Page:Essays on the Chinese Language (1889).djvu/81

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The Cultivation of their Language by the Chinese.

degree books for the genuine lover of learning, but unfortunately they are not easy of access for the poor student.[1]

About this time the "Yun-shu" or Pronouncing Dictionaries had cast into the shade the old classic "Shuo-wên." But there now appeared a treatise which brought the latter again into some popularity. This treatise is generally quoted by its short title, "Wu-yin-yun-pu" (五音韻譜), the words "Shuo-wên" being understood to be prefixed. Its compiler was Li Tao (李燾), whose other names are Jen-fu (仁甫) and "Wên-chien" (文簡), a celebrated scholar, historian, and statesman. He was a native of Tan-leng in Ssuchuan, and lived from 1115 to 1184. In compiling the above work his object was to render the "Shuo-wên" easy of reference and so make it popular. He arranged the characters given under each of the 540 classifiers of that dictionary according to "Luh Fa-yen's" system of finals in the "Ch'ie-yun." This edition of the "Shuo-wên" found favour with students and put Hsü Hsüan's work out of fashion with them for a time. Being easy to consult, it also took the place of all the old editions and maintained its popularity for a considerable period.[2]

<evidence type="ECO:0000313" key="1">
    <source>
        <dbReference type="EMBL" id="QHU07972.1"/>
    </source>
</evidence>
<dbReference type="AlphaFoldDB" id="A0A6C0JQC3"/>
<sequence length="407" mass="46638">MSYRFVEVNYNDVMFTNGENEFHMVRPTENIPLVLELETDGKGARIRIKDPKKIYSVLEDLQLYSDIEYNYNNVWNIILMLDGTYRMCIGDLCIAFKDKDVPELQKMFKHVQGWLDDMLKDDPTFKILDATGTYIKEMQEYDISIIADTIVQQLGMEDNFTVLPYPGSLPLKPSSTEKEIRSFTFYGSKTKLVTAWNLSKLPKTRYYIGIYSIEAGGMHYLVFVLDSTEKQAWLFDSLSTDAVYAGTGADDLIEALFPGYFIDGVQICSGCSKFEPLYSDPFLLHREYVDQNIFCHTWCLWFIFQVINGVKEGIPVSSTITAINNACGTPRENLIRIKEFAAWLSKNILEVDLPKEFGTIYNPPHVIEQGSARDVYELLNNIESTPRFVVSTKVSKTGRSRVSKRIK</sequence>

Another important treatise of this century is the "Pan-ma-tzŭ-lei" (班馬字類). This was the work of Lu Chi (婁機) al. Yen-fa (彥發) who lived from 1133 to 1211. In this work the old and peculiar characters in the historical writings of Pan-ku and Ssŭ-ma Ch'ien are brought together. They are arranged according to what the author regarded as their proper classes in the current phonetic system. Lu Chi was a diligent student of the

archæology of the language, and specially of the changes which the written characters had undergone. In addition to the treatise above mentioned he compiled two others. One of these was the "Kuang-kan-lu-tzŭ-shu" (廣干祿字書), a revised and en-

  1. "T'ung-chih" (通志), chaps. xxxi. to xxxvii.; Mayer's Ch. R. M., No. 61; Bushell in N. C. B. R. A. S. Journal, Vol. VIII., p. 133; "Sung-shi," chap. ccccxxxvi.; Phon. S. W. Int. The Liao may be found as a separate book. They were published with the title 通志略 in 1550, and since that several new editions have appeared.
  2. "Sung-shi," chap. ccclxxxviii.; 汲古閣設文訂 Pref.; "Shuo-wên," chap. 1.